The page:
(Vietnam News) NAM DINH — Three years ago, farmer Dinh Van Hoe of Giao Ha Village in Nam Dinh Province, 160km south of Ha Noi, woke up one morning to find the green leaves of his bonsai farm had been replaced by the white feathers of a thousand storks.
Hoe rented a 10ha farm in the village to start a bonsai business in 2004, but soon found he got more than he bargained for when a flock of storks descended on the farm that winter.
A staff member at Xuan Thuy National Park, a protected wetlands area located 10km from the farm, said that storks often nest on bamboo and search for quiet places where they feel safe.
‘The farm is favourable site for the birds after a long day searching for food on the surrounding aquaculture farms. I know that storks here are not listed in the International Red Book of Endangered Species, but it’s a sign of an improved environment,’ said Nguyen Xuan Anh, a staff member at Xuan Thuy National Park.
From September to April, it is possible to glimpse rare birds at Xuan Thuy Park, a wintering sight in the East Asian-Australian flyway.
‘Some birds catch fish and shrimp for food at farms around the park and shelter in bushes and trees. Naturally, the bonsai farm has been a good site for storks over the last three years,’ Anh said.
Hoe has planted nearly 4,000 ornamental trees and dug a number of fish ponds. He also raises pigs and chickens on his large farm, which bring in a good income.
‘Fish and livestock bring me a profit of nearly VND700 million (US$40,000) per year, while bonsai gardens are a long-term investment. However, birds flocking to the farm brings peace to my life and business,’ Hoe said.
He plans to grow bamboo to create more favourable conditions for the storks and to shield them from the poachers he has caught trying to sneak into his garden.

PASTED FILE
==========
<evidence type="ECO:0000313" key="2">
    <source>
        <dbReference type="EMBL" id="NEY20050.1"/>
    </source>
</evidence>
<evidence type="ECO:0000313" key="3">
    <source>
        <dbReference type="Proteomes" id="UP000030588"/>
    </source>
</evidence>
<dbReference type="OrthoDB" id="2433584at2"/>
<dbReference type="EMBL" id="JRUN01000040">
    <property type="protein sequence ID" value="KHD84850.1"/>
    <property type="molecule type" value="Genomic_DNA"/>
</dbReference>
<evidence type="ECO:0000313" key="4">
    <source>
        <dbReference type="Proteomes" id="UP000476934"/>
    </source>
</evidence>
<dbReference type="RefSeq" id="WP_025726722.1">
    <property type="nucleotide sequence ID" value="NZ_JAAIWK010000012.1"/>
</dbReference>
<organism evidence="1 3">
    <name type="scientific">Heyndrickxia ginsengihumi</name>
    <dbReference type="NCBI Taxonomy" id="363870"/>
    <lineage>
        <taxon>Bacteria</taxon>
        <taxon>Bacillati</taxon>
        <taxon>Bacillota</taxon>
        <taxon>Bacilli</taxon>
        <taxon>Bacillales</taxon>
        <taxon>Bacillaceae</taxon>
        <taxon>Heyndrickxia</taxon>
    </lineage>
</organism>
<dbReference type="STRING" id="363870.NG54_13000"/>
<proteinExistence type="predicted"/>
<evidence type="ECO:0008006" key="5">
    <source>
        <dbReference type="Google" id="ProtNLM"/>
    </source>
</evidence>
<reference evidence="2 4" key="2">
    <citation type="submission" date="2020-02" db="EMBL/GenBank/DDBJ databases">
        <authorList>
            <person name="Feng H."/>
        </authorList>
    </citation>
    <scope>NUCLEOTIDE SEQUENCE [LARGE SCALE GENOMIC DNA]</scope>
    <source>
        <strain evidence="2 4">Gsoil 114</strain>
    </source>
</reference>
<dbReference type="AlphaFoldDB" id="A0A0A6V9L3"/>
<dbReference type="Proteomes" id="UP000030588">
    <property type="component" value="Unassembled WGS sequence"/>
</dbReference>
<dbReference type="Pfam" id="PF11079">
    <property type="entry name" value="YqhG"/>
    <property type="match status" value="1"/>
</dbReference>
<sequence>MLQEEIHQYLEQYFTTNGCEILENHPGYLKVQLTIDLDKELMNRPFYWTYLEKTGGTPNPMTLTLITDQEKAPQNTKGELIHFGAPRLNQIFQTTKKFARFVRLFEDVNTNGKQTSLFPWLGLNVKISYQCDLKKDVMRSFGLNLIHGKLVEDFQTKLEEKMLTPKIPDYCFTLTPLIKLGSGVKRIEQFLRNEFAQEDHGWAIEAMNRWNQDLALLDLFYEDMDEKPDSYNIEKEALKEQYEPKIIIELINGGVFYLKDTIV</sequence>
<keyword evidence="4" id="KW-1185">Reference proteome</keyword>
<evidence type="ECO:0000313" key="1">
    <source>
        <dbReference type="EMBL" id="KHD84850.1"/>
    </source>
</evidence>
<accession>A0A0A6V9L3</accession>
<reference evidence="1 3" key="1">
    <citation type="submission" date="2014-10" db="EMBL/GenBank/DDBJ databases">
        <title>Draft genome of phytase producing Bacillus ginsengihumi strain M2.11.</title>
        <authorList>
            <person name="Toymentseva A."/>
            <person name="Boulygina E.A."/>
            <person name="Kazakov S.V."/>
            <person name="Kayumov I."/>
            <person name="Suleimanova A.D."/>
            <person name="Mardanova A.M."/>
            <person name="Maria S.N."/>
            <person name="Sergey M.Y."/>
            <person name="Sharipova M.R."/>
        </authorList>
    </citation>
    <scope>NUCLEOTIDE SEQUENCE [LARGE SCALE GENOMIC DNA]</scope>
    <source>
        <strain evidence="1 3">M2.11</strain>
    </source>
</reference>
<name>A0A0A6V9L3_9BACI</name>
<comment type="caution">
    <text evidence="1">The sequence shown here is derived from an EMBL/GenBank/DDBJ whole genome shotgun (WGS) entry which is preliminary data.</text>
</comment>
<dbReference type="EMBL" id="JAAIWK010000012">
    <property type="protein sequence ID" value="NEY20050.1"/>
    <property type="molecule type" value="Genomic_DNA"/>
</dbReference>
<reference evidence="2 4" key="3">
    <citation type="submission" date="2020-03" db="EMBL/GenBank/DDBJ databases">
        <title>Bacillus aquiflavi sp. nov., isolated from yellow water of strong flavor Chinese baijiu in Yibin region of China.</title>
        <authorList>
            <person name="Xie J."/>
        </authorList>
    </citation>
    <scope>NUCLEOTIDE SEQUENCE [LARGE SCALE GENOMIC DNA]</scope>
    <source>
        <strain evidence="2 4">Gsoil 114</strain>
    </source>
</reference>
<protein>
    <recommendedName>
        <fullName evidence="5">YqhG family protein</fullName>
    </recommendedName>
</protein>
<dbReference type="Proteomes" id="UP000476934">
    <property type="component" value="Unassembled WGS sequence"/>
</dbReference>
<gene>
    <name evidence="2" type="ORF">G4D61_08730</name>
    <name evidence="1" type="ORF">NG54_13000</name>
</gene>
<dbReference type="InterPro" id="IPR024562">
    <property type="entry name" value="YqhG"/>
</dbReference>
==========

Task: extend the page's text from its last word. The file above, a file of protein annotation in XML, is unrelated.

‘It’s a gift from heaven and I am committed to protect the birds, not only for me, but for everyone in the village.’
Born in neighbouring Giao Xuan Village, Hoe saved up the money he earned oyster farming to begin the ornamental garden.
However, the 41-year-old farmer worries that the commune’s policy on land use will be detrimental to the birds.
Hoe said he needs a longer land use contract, from 20 to 50 years, which will give him enough time to make a bigger investment and protect the storks.
‘I want a long-term contract rather than a contract renewed every five years, as the village administration requires. I’ve invested VND4 billion ($230,000) in the farm since 2004, but I do not dare to increase the figure because of the change in land policy,’ he said.
Vice chairman of Giao Ha Commune, Cao Xuan Truong, said the farm is the only site in the commune where the birds shelter.
He said the local administration will protect the birds, but they need support from the higher administration in terms of planning and funding.
The local administration planned a 42ha area on a 20 year lease to help boost the village population’s average income of VND7 milion (US$400) per capita per year.
‘We want to help households in the village get a chance to enrich their life with farming, but we need a master plan from the district and province,’ Truong said.
He also said that the commune is requiring farmers to protect the birds by any means possible.
Over the past three years, the commune has been supported by an SIDA Environmental Fund project to enhance awareness about environmental protection.
In an effort to save the birds, Xuan Thuy National Park Director Nguyen Viet Cach contacted Birdlife, an international non-governmental organisation, and the Nam Dinh Provincial Department of Natural Resources and the Environment to solve the problem of Hoe’s garden.
‘The garden is out of our range of control. The farm’s storks are not migratory waterfowls, but they have an ecological importance to the people,’ Cach said.
‘We are in discussions with Birdlife to assist the commune and save the birds as soon as possible.’
The director also suggested that the farm become an eco-tour site in order to protect the birds and give them a long-term home. — VNS